Well, I would say the one difference is that in my view that there is a currency war going on now. I think a lot of the mainstream media and some policy makers have used the expression, usually to say that there is no currency war. I believe the currency war has already begun. The main front in the currency war is between the United States and China. China is maintaining a fixed exchange rate between the yuan and the dollar, and the U.S. is trying desperately to inflate. We want to create inflation in the United States. But the problem is: Chinas exporters receive dollar payments and then the Central Bank of China requires them to basically hand in the dollars and they get the yuan, which they use for their local expenses. So what’s being happening is, as the U.S. is printing dollars and expanding the money supply, a lot of that money is going to China and the Chinese are having to increase the Chinese money supply in order to maintain the peg.The result is that the inflation is showing up not in the United States, but in China. The Fed is desperately trying to get inflation in the U.S., they have not been successful – the inflation is showing up in China and the Fed is going to continue to pursue its policy of quantative easing, essentially trying to break the peg between the Chinese currency and the U.S. currency. The Chinese have become very concerned. They may soon have to raise interest rates, they may soon have to revalue the yuan upwards, but this creates other problems for them, because the low yuan and the fixed yuan to the dollar has been a big source of job creation in China, because they need jobs to maintain political stability. But if they keep the peg and get inflation, they’ll going to have political instability because of the inflation. So either way, China appears to be poised on a lot of instability, either on the employment front or the inflation front, possibly both.I think China’s solution in the short run will be to impose price controls which they can back up with coercion. The U.S. solution in the short run is to continue quantative easing to force the Chinese to break the peg, but so far without success. So you have a currency war between China and the United States, which at the moment both sides appear to be losing. The winner in some ways is Europe, because the euro-crisis has caused the euro to devalue somewhat, but that might be a temporary advantage, because if the U.S. does devalue in some way, then you may see the dollar go down against the euro and the euro rally again.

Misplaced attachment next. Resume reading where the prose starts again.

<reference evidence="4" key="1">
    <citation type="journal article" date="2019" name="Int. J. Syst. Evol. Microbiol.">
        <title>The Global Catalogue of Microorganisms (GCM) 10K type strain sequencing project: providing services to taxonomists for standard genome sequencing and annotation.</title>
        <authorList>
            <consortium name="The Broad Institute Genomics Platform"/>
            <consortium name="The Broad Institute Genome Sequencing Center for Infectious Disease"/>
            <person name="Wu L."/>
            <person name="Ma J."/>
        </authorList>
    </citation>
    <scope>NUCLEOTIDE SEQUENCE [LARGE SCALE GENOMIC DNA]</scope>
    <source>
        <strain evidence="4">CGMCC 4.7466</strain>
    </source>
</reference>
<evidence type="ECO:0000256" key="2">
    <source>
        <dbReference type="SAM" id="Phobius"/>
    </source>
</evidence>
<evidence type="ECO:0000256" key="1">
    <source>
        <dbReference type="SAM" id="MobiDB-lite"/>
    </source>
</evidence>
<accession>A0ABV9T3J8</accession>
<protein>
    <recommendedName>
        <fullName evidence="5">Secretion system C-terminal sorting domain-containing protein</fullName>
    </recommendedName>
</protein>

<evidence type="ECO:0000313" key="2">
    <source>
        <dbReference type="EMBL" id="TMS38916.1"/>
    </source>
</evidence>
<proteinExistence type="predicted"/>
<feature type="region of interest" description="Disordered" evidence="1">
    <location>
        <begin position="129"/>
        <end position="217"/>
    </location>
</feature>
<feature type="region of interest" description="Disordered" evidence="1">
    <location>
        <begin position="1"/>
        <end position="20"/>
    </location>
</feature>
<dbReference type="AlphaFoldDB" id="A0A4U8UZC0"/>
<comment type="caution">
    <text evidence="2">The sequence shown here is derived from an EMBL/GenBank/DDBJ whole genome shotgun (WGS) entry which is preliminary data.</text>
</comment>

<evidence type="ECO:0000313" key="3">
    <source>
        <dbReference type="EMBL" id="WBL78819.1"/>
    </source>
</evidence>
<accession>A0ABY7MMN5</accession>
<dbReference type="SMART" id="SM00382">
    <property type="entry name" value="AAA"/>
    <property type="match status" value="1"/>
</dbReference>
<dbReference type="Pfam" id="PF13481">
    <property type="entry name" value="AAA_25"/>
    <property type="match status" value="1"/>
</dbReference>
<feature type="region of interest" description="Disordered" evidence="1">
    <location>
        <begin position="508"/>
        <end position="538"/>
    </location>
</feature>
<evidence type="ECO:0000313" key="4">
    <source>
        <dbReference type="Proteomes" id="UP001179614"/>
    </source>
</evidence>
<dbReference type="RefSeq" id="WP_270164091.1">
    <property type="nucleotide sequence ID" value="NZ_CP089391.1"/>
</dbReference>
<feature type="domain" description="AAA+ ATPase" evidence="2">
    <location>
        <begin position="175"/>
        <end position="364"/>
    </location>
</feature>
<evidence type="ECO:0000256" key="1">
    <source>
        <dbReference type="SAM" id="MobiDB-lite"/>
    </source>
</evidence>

So it’s a three-front currency war among the euro, the yuan and the dollar, it is getting serious and it is going to continue. This is very typical of what happens when you have not enough growth. When you have good economic growth, people don’t worry so much about their share, if somebody gets a little advantage over someone else because of the currency, they may grumble, but they are not overly concerned because they have the growth. But when you have no growth or insufficient growth, people begin fighting over the crumbs, and that’s when currency wars begin.